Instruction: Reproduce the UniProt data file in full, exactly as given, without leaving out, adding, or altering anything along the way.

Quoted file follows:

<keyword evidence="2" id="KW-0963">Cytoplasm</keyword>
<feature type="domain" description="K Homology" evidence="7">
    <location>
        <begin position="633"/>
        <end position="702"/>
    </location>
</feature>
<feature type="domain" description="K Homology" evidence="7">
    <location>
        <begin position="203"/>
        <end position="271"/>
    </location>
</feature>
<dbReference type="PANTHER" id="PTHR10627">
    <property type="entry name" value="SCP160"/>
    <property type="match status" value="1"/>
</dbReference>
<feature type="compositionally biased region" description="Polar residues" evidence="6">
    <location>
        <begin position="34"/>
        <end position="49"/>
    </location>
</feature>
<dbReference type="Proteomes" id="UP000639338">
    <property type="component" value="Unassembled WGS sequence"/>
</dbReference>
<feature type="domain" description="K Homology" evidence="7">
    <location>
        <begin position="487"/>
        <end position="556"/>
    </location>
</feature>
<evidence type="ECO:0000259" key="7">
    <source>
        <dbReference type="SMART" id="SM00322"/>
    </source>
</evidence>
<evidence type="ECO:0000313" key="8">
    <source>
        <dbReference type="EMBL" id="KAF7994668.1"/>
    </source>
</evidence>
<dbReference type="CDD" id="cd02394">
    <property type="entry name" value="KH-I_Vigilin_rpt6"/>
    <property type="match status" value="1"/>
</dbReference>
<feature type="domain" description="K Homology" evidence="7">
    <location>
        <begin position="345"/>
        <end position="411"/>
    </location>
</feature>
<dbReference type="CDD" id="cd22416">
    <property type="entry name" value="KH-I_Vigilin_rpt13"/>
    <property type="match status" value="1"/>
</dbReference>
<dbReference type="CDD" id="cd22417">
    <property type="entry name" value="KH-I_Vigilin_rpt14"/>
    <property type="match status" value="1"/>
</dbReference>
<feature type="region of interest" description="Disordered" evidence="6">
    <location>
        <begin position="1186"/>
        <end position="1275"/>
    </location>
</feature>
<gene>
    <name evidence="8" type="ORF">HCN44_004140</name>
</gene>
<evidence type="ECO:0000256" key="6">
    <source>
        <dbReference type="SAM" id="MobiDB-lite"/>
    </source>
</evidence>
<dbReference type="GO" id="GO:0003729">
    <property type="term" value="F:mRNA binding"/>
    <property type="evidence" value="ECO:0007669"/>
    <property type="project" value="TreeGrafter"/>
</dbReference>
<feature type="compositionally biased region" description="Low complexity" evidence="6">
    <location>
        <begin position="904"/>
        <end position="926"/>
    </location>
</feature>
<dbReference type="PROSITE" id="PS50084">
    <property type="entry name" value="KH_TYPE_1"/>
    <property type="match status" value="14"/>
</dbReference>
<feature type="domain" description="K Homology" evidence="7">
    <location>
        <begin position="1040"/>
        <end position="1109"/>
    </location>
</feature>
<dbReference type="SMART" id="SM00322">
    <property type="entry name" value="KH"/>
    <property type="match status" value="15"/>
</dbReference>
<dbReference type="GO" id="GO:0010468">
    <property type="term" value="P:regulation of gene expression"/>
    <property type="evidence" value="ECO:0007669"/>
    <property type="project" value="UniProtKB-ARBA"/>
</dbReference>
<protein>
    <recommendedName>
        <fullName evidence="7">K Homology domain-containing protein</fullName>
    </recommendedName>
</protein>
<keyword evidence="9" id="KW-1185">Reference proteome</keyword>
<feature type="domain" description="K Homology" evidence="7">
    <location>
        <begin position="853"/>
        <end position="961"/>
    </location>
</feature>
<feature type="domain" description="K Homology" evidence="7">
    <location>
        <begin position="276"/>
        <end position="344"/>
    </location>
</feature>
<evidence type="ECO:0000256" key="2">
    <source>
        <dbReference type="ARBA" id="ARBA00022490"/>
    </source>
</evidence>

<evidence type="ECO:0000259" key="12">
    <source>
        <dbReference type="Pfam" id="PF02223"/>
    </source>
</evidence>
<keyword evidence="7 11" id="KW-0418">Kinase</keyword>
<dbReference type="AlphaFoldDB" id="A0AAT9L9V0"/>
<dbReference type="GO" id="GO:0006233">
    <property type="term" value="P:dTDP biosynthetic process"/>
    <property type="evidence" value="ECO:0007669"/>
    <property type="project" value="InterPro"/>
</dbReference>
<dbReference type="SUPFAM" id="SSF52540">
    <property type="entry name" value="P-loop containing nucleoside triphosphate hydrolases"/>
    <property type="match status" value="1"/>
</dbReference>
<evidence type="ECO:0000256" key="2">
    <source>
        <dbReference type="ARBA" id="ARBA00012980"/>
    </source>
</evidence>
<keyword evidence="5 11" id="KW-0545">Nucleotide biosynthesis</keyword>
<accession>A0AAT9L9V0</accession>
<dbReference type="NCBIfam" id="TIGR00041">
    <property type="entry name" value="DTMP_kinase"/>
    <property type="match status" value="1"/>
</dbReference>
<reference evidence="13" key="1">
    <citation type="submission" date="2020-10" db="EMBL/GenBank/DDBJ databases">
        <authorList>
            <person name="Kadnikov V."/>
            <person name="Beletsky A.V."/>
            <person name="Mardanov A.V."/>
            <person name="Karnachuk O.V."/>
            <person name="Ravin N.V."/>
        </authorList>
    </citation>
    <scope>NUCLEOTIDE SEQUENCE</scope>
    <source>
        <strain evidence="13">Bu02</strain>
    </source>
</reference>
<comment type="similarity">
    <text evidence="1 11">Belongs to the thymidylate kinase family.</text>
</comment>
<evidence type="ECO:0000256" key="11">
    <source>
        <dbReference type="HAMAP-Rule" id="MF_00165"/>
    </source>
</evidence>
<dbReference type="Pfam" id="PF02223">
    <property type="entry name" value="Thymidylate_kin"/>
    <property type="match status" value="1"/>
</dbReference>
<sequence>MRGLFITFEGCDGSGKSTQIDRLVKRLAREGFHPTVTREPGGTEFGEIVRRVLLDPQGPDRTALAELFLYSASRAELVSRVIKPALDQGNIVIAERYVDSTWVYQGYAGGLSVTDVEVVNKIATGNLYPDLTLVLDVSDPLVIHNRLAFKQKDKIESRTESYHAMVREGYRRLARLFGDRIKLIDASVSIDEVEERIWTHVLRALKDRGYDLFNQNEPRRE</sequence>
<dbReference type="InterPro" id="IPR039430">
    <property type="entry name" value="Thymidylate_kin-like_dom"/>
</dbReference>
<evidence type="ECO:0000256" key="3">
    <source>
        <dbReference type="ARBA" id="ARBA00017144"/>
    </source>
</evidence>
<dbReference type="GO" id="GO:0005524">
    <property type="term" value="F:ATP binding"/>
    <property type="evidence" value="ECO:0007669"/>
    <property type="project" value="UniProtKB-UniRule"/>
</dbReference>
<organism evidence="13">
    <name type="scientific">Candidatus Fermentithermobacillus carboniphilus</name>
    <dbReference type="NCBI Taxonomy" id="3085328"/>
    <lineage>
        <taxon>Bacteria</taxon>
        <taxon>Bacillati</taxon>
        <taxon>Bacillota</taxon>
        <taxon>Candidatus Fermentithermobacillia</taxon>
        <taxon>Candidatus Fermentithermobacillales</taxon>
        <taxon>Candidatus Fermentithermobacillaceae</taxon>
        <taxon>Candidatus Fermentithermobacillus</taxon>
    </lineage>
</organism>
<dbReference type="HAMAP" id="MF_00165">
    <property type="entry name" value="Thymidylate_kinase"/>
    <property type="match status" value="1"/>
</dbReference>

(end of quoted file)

<keyword evidence="2" id="KW-0963">Cytoplasm</keyword>
<feature type="domain" description="K Homology" evidence="7">
    <location>
        <begin position="633"/>
        <end position="702"/>
    </location>
</feature>
<feature type="domain" description="K Homology" evidence="7">
    <location>
        <begin position="203"/>
        <end position="271"/>
    </location>
</feature>
<dbReference type="PANTHER" id="PTHR10627">
    <property type="entry name" value="SCP160"/>
    <property type="match status" value="1"/>
</dbReference>
<feature type="compositionally biased region" description="Polar residues" evidence="6">
    <location>
        <begin position="34"/>
        <end position="49"/>
    </location>
</feature>
<dbReference type="Proteomes" id="UP000639338">
    <property type="component" value="Unassembled WGS sequence"/>
</dbReference>
<feature type="domain" description="K Homology" evidence="7">
    <location>
        <begin position="487"/>
        <end position="556"/>
    </location>
</feature>
<evidence type="ECO:0000259" key="7">
    <source>
        <dbReference type="SMART" id="SM00322"/>
    </source>
</evidence>
<evidence type="ECO:0000313" key="8">
    <source>
        <dbReference type="EMBL" id="KAF7994668.1"/>
    </source>
</evidence>
<dbReference type="CDD" id="cd02394">
    <property type="entry name" value="KH-I_Vigilin_rpt6"/>
    <property type="match status" value="1"/>
</dbReference>
<feature type="domain" description="K Homology" evidence="7">
    <location>
        <begin position="345"/>
        <end position="411"/>
    </location>
</feature>
<dbReference type="CDD" id="cd22416">
    <property type="entry name" value="KH-I_Vigilin_rpt13"/>
    <property type="match status" value="1"/>
</dbReference>
<dbReference type="CDD" id="cd22417">
    <property type="entry name" value="KH-I_Vigilin_rpt14"/>
    <property type="match status" value="1"/>
</dbReference>
<feature type="region of interest" description="Disordered" evidence="6">
    <location>
        <begin position="1186"/>
        <end position="1275"/>
    </location>
</feature>
<gene>
    <name evidence="8" type="ORF">HCN44_004140</name>
</gene>
<evidence type="ECO:0000256" key="6">
    <source>
        <dbReference type="SAM" id="MobiDB-lite"/>
    </source>
</evidence>
<dbReference type="GO" id="GO:0003729">
    <property type="term" value="F:mRNA binding"/>
    <property type="evidence" value="ECO:0007669"/>
    <property type="project" value="TreeGrafter"/>
</dbReference>
<feature type="compositionally biased region" description="Low complexity" evidence="6">
    <location>
        <begin position="904"/>
        <end position="926"/>
    </location>
</feature>
<dbReference type="PROSITE" id="PS50084">
    <property type="entry name" value="KH_TYPE_1"/>
    <property type="match status" value="14"/>
</dbReference>
<feature type="domain" description="K Homology" evidence="7">
    <location>
        <begin position="1040"/>
        <end position="1109"/>
    </location>
</feature>
<dbReference type="SMART" id="SM00322">
    <property type="entry name" value="KH"/>
    <property type="match status" value="15"/>
</dbReference>
<dbReference type="GO" id="GO:0010468">
    <property type="term" value="P:regulation of gene expression"/>
    <property type="evidence" value="ECO:0007669"/>
    <property type="project" value="UniProtKB-ARBA"/>
</dbReference>
<protein>
    <recommendedName>
        <fullName evidence="7">K Homology domain-containing protein</fullName>
    </recommendedName>
</protein>
<keyword evidence="9" id="KW-1185">Reference proteome</keyword>
<feature type="domain" description="K Homology" evidence="7">
    <location>
        <begin position="853"/>
        <end position="961"/>
    </location>
</feature>
<feature type="domain" description="K Homology" evidence="7">
    <location>
        <begin position="276"/>
        <end position="344"/>
    </location>
</feature>
<evidence type="ECO:0000256" key="2">
    <source>
        <dbReference type="ARBA" id="ARBA00022490"/>
    </source>
</evidence>

<evidence type="ECO:0000259" key="12">
    <source>
        <dbReference type="Pfam" id="PF02223"/>
    </source>
</evidence>
<keyword evidence="7 11" id="KW-0418">Kinase</keyword>
<dbReference type="AlphaFoldDB" id="A0AAT9L9V0"/>
<dbReference type="GO" id="GO:0006233">
    <property type="term" value="P:dTDP biosynthetic process"/>
    <property type="evidence" value="ECO:0007669"/>
    <property type="project" value="InterPro"/>
</dbReference>
<dbReference type="SUPFAM" id="SSF52540">
    <property type="entry name" value="P-loop containing nucleoside triphosphate hydrolases"/>
    <property type="match status" value="1"/>
</dbReference>
<evidence type="ECO:0000256" key="2">
    <source>
        <dbReference type="ARBA" id="ARBA00012980"/>
    </source>
</evidence>
<keyword evidence="5 11" id="KW-0545">Nucleotide biosynthesis</keyword>
<accession>A0AAT9L9V0</accession>
<dbReference type="NCBIfam" id="TIGR00041">
    <property type="entry name" value="DTMP_kinase"/>
    <property type="match status" value="1"/>
</dbReference>
<reference evidence="13" key="1">
    <citation type="submission" date="2020-10" db="EMBL/GenBank/DDBJ databases">
        <authorList>
            <person name="Kadnikov V."/>
            <person name="Beletsky A.V."/>
            <person name="Mardanov A.V."/>
            <person name="Karnachuk O.V."/>
            <person name="Ravin N.V."/>
        </authorList>
    </citation>
    <scope>NUCLEOTIDE SEQUENCE</scope>
    <source>
        <strain evidence="13">Bu02</strain>
    </source>
</reference>
<comment type="similarity">
    <text evidence="1 11">Belongs to the thymidylate kinase family.</text>
</comment>
<evidence type="ECO:0000256" key="11">
    <source>
        <dbReference type="HAMAP-Rule" id="MF_00165"/>
    </source>
</evidence>
<dbReference type="Pfam" id="PF02223">
    <property type="entry name" value="Thymidylate_kin"/>
    <property type="match status" value="1"/>
</dbReference>
<sequence>MRGLFITFEGCDGSGKSTQIDRLVKRLAREGFHPTVTREPGGTEFGEIVRRVLLDPQGPDRTALAELFLYSASRAELVSRVIKPALDQGNIVIAERYVDSTWVYQGYAGGLSVTDVEVVNKIATGNLYPDLTLVLDVSDPLVIHNRLAFKQKDKIESRTESYHAMVREGYRRLARLFGDRIKLIDASVSIDEVEERIWTHVLRALKDRGYDLFNQNEPRRE</sequence>
<dbReference type="InterPro" id="IPR039430">
    <property type="entry name" value="Thymidylate_kin-like_dom"/>
</dbReference>
<evidence type="ECO:0000256" key="3">
    <source>
        <dbReference type="ARBA" id="ARBA00017144"/>
    </source>
</evidence>
<dbReference type="GO" id="GO:0005524">
    <property type="term" value="F:ATP binding"/>
    <property type="evidence" value="ECO:0007669"/>
    <property type="project" value="UniProtKB-UniRule"/>
</dbReference>
<organism evidence="13">
    <name type="scientific">Candidatus Fermentithermobacillus carboniphilus</name>
    <dbReference type="NCBI Taxonomy" id="3085328"/>
    <lineage>
        <taxon>Bacteria</taxon>
        <taxon>Bacillati</taxon>
        <taxon>Bacillota</taxon>
        <taxon>Candidatus Fermentithermobacillia</taxon>
        <taxon>Candidatus Fermentithermobacillales</taxon>
        <taxon>Candidatus Fermentithermobacillaceae</taxon>
        <taxon>Candidatus Fermentithermobacillus</taxon>
    </lineage>
</organism>
<dbReference type="HAMAP" id="MF_00165">
    <property type="entry name" value="Thymidylate_kinase"/>
    <property type="match status" value="1"/>
</dbReference>